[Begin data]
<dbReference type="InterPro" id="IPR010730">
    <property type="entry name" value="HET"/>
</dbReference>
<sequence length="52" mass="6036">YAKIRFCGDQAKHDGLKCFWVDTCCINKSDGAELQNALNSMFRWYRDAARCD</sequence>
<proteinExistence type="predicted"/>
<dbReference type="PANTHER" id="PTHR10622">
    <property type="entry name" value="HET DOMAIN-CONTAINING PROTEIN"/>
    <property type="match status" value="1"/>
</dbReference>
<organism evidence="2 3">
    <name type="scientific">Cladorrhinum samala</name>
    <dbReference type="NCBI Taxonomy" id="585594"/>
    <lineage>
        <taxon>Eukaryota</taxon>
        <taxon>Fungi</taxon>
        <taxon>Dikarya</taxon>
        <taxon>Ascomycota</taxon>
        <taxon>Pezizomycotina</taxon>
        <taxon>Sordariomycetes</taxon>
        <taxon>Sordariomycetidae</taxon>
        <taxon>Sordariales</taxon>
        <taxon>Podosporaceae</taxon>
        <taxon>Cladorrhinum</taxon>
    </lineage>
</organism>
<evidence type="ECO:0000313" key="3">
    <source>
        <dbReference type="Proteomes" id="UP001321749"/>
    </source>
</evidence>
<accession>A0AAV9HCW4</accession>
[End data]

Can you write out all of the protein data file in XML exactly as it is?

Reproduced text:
<dbReference type="InterPro" id="IPR010730">
    <property type="entry name" value="HET"/>
</dbReference>
<sequence length="52" mass="6036">YAKIRFCGDQAKHDGLKCFWVDTCCINKSDGAELQNALNSMFRWYRDAARCD</sequence>
<proteinExistence type="predicted"/>
<dbReference type="PANTHER" id="PTHR10622">
    <property type="entry name" value="HET DOMAIN-CONTAINING PROTEIN"/>
    <property type="match status" value="1"/>
</dbReference>
<organism evidence="2 3">
    <name type="scientific">Cladorrhinum samala</name>
    <dbReference type="NCBI Taxonomy" id="585594"/>
    <lineage>
        <taxon>Eukaryota</taxon>
        <taxon>Fungi</taxon>
        <taxon>Dikarya</taxon>
        <taxon>Ascomycota</taxon>
        <taxon>Pezizomycotina</taxon>
        <taxon>Sordariomycetes</taxon>
        <taxon>Sordariomycetidae</taxon>
        <taxon>Sordariales</taxon>
        <taxon>Podosporaceae</taxon>
        <taxon>Cladorrhinum</taxon>
    </lineage>
</organism>
<evidence type="ECO:0000313" key="3">
    <source>
        <dbReference type="Proteomes" id="UP001321749"/>
    </source>
</evidence>
<accession>A0AAV9HCW4</accession>